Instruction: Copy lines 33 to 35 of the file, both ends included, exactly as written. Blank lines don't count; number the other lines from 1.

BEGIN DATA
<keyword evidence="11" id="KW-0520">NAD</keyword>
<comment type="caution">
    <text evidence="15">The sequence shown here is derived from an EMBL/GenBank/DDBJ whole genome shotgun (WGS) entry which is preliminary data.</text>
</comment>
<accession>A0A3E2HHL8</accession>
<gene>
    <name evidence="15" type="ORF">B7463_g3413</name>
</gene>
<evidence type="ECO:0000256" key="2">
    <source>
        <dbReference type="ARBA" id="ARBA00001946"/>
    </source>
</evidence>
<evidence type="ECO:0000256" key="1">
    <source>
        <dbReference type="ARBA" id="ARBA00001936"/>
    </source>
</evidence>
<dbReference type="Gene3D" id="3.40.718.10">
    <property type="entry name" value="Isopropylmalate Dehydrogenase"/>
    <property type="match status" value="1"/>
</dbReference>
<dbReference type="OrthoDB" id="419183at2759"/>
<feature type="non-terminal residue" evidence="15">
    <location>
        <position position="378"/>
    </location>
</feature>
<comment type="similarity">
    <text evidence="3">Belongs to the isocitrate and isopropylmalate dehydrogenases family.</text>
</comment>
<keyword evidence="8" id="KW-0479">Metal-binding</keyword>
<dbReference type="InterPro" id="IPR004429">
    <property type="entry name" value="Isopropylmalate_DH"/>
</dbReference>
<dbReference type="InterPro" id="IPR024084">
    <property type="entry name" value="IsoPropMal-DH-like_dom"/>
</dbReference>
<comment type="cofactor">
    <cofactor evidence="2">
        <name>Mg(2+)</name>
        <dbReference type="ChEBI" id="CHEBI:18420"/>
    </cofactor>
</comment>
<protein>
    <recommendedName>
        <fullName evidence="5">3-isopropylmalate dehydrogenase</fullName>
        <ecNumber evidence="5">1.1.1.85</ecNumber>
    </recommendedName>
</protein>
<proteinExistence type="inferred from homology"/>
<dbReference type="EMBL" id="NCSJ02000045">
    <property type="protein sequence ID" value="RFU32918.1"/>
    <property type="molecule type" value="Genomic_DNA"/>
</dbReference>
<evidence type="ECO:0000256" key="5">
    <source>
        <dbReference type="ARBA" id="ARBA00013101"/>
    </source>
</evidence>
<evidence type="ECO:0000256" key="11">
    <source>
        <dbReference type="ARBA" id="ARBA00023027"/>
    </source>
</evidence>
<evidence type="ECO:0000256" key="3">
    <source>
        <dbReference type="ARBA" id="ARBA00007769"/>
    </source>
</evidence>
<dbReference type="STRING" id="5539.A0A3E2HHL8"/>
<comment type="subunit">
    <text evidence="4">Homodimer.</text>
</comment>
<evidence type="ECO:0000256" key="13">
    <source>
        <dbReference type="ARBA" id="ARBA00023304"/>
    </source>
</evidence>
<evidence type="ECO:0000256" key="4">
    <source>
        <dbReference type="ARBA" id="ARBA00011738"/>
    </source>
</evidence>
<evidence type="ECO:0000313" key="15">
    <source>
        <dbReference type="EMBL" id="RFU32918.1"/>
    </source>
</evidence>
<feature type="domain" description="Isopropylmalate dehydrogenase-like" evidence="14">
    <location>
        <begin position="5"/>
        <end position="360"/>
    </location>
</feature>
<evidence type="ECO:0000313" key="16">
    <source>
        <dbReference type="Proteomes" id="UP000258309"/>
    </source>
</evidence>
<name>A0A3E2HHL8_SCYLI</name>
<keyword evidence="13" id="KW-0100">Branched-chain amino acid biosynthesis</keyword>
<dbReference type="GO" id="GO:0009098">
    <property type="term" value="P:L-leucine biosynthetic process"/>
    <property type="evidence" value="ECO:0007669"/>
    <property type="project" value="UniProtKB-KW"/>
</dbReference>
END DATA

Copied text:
<dbReference type="InterPro" id="IPR004429">
    <property type="entry name" value="Isopropylmalate_DH"/>
</dbReference>